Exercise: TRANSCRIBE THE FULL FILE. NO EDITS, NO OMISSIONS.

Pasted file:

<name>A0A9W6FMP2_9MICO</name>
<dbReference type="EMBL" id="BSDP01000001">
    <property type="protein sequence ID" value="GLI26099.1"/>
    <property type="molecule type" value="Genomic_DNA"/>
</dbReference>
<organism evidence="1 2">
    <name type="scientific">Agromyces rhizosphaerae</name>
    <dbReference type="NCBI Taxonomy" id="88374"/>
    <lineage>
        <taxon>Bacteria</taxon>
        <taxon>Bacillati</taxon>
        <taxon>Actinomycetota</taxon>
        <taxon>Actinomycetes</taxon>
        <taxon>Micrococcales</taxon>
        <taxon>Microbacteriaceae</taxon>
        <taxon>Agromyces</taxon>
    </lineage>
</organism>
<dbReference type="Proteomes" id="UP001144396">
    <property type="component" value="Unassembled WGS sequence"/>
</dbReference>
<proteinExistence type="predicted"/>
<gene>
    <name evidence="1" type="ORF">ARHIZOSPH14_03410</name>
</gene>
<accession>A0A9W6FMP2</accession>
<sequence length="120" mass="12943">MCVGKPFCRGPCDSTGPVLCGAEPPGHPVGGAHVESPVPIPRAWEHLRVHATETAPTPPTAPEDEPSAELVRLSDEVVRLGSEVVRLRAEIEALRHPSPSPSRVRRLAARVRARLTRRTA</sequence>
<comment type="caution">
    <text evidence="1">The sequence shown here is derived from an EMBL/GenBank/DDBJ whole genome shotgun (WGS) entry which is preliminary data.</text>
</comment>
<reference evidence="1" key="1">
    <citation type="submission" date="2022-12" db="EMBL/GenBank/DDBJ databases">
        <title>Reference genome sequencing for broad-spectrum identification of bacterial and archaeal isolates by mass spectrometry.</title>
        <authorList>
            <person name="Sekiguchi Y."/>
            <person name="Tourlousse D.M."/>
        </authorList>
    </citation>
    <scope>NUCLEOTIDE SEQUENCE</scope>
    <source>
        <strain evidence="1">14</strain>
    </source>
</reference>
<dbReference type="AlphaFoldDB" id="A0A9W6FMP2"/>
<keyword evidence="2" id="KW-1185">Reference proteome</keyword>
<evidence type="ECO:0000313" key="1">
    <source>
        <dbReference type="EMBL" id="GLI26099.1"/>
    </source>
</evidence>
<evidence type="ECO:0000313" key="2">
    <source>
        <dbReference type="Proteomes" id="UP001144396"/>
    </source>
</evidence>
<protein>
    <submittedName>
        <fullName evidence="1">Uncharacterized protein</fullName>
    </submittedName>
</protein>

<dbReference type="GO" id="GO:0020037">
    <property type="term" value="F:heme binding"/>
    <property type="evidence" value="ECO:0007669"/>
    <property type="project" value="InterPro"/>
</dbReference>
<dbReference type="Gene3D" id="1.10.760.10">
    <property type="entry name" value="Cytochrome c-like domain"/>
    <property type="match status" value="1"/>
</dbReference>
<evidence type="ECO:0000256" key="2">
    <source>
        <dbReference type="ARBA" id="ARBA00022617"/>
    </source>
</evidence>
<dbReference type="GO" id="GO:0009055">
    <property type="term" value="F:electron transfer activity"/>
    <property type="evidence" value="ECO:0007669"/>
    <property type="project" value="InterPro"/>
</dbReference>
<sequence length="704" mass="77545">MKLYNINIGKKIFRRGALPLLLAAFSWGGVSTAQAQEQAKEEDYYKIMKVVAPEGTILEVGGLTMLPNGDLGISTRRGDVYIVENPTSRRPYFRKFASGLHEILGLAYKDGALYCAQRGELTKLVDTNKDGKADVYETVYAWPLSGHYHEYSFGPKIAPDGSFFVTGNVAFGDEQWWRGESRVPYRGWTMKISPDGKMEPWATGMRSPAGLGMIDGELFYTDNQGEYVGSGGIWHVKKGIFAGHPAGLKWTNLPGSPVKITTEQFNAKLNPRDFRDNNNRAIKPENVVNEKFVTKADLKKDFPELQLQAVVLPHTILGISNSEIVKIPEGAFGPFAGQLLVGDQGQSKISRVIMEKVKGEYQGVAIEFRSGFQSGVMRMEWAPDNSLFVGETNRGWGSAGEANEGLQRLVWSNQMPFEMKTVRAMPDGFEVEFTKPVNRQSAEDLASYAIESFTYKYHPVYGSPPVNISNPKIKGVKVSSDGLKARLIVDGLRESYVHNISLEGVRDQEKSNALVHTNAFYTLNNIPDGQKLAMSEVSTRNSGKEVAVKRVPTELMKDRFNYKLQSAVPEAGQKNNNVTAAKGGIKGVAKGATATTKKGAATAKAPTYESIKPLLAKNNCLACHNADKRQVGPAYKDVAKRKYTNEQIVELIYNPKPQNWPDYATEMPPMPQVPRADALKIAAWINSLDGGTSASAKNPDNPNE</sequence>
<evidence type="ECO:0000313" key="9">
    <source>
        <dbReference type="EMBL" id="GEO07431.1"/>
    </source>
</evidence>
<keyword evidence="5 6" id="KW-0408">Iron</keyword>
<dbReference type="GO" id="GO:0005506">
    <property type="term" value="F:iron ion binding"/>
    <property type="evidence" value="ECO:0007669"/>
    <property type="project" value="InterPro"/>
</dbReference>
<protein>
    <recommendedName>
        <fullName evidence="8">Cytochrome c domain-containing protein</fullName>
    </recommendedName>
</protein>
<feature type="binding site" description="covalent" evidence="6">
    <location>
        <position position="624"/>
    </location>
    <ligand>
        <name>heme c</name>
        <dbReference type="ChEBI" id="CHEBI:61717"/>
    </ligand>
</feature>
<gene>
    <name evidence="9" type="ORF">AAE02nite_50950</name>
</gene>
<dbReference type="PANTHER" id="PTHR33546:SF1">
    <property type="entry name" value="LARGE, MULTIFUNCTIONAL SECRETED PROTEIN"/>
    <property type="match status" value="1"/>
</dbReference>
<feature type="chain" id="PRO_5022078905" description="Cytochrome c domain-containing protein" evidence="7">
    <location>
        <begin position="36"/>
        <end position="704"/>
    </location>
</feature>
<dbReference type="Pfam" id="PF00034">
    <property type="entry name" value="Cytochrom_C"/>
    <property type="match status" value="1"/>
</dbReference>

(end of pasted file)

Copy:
<name>A0A9W6FMP2_9MICO</name>
<dbReference type="EMBL" id="BSDP01000001">
    <property type="protein sequence ID" value="GLI26099.1"/>
    <property type="molecule type" value="Genomic_DNA"/>
</dbReference>
<organism evidence="1 2">
    <name type="scientific">Agromyces rhizosphaerae</name>
    <dbReference type="NCBI Taxonomy" id="88374"/>
    <lineage>
        <taxon>Bacteria</taxon>
        <taxon>Bacillati</taxon>
        <taxon>Actinomycetota</taxon>
        <taxon>Actinomycetes</taxon>
        <taxon>Micrococcales</taxon>
        <taxon>Microbacteriaceae</taxon>
        <taxon>Agromyces</taxon>
    </lineage>
</organism>
<dbReference type="Proteomes" id="UP001144396">
    <property type="component" value="Unassembled WGS sequence"/>
</dbReference>
<proteinExistence type="predicted"/>
<gene>
    <name evidence="1" type="ORF">ARHIZOSPH14_03410</name>
</gene>
<accession>A0A9W6FMP2</accession>
<sequence length="120" mass="12943">MCVGKPFCRGPCDSTGPVLCGAEPPGHPVGGAHVESPVPIPRAWEHLRVHATETAPTPPTAPEDEPSAELVRLSDEVVRLGSEVVRLRAEIEALRHPSPSPSRVRRLAARVRARLTRRTA</sequence>
<comment type="caution">
    <text evidence="1">The sequence shown here is derived from an EMBL/GenBank/DDBJ whole genome shotgun (WGS) entry which is preliminary data.</text>
</comment>
<reference evidence="1" key="1">
    <citation type="submission" date="2022-12" db="EMBL/GenBank/DDBJ databases">
        <title>Reference genome sequencing for broad-spectrum identification of bacterial and archaeal isolates by mass spectrometry.</title>
        <authorList>
            <person name="Sekiguchi Y."/>
            <person name="Tourlousse D.M."/>
        </authorList>
    </citation>
    <scope>NUCLEOTIDE SEQUENCE</scope>
    <source>
        <strain evidence="1">14</strain>
    </source>
</reference>
<dbReference type="AlphaFoldDB" id="A0A9W6FMP2"/>
<keyword evidence="2" id="KW-1185">Reference proteome</keyword>
<evidence type="ECO:0000313" key="1">
    <source>
        <dbReference type="EMBL" id="GLI26099.1"/>
    </source>
</evidence>
<evidence type="ECO:0000313" key="2">
    <source>
        <dbReference type="Proteomes" id="UP001144396"/>
    </source>
</evidence>
<protein>
    <submittedName>
        <fullName evidence="1">Uncharacterized protein</fullName>
    </submittedName>
</protein>

<dbReference type="GO" id="GO:0020037">
    <property type="term" value="F:heme binding"/>
    <property type="evidence" value="ECO:0007669"/>
    <property type="project" value="InterPro"/>
</dbReference>
<dbReference type="Gene3D" id="1.10.760.10">
    <property type="entry name" value="Cytochrome c-like domain"/>
    <property type="match status" value="1"/>
</dbReference>
<evidence type="ECO:0000256" key="2">
    <source>
        <dbReference type="ARBA" id="ARBA00022617"/>
    </source>
</evidence>
<dbReference type="GO" id="GO:0009055">
    <property type="term" value="F:electron transfer activity"/>
    <property type="evidence" value="ECO:0007669"/>
    <property type="project" value="InterPro"/>
</dbReference>
<sequence length="704" mass="77545">MKLYNINIGKKIFRRGALPLLLAAFSWGGVSTAQAQEQAKEEDYYKIMKVVAPEGTILEVGGLTMLPNGDLGISTRRGDVYIVENPTSRRPYFRKFASGLHEILGLAYKDGALYCAQRGELTKLVDTNKDGKADVYETVYAWPLSGHYHEYSFGPKIAPDGSFFVTGNVAFGDEQWWRGESRVPYRGWTMKISPDGKMEPWATGMRSPAGLGMIDGELFYTDNQGEYVGSGGIWHVKKGIFAGHPAGLKWTNLPGSPVKITTEQFNAKLNPRDFRDNNNRAIKPENVVNEKFVTKADLKKDFPELQLQAVVLPHTILGISNSEIVKIPEGAFGPFAGQLLVGDQGQSKISRVIMEKVKGEYQGVAIEFRSGFQSGVMRMEWAPDNSLFVGETNRGWGSAGEANEGLQRLVWSNQMPFEMKTVRAMPDGFEVEFTKPVNRQSAEDLASYAIESFTYKYHPVYGSPPVNISNPKIKGVKVSSDGLKARLIVDGLRESYVHNISLEGVRDQEKSNALVHTNAFYTLNNIPDGQKLAMSEVSTRNSGKEVAVKRVPTELMKDRFNYKLQSAVPEAGQKNNNVTAAKGGIKGVAKGATATTKKGAATAKAPTYESIKPLLAKNNCLACHNADKRQVGPAYKDVAKRKYTNEQIVELIYNPKPQNWPDYATEMPPMPQVPRADALKIAAWINSLDGGTSASAKNPDNPNE</sequence>
<evidence type="ECO:0000313" key="9">
    <source>
        <dbReference type="EMBL" id="GEO07431.1"/>
    </source>
</evidence>
<keyword evidence="5 6" id="KW-0408">Iron</keyword>
<dbReference type="GO" id="GO:0005506">
    <property type="term" value="F:iron ion binding"/>
    <property type="evidence" value="ECO:0007669"/>
    <property type="project" value="InterPro"/>
</dbReference>
<protein>
    <recommendedName>
        <fullName evidence="8">Cytochrome c domain-containing protein</fullName>
    </recommendedName>
</protein>
<feature type="binding site" description="covalent" evidence="6">
    <location>
        <position position="624"/>
    </location>
    <ligand>
        <name>heme c</name>
        <dbReference type="ChEBI" id="CHEBI:61717"/>
    </ligand>
</feature>
<gene>
    <name evidence="9" type="ORF">AAE02nite_50950</name>
</gene>
<dbReference type="PANTHER" id="PTHR33546:SF1">
    <property type="entry name" value="LARGE, MULTIFUNCTIONAL SECRETED PROTEIN"/>
    <property type="match status" value="1"/>
</dbReference>
<feature type="chain" id="PRO_5022078905" description="Cytochrome c domain-containing protein" evidence="7">
    <location>
        <begin position="36"/>
        <end position="704"/>
    </location>
</feature>
<dbReference type="Pfam" id="PF00034">
    <property type="entry name" value="Cytochrom_C"/>
    <property type="match status" value="1"/>
</dbReference>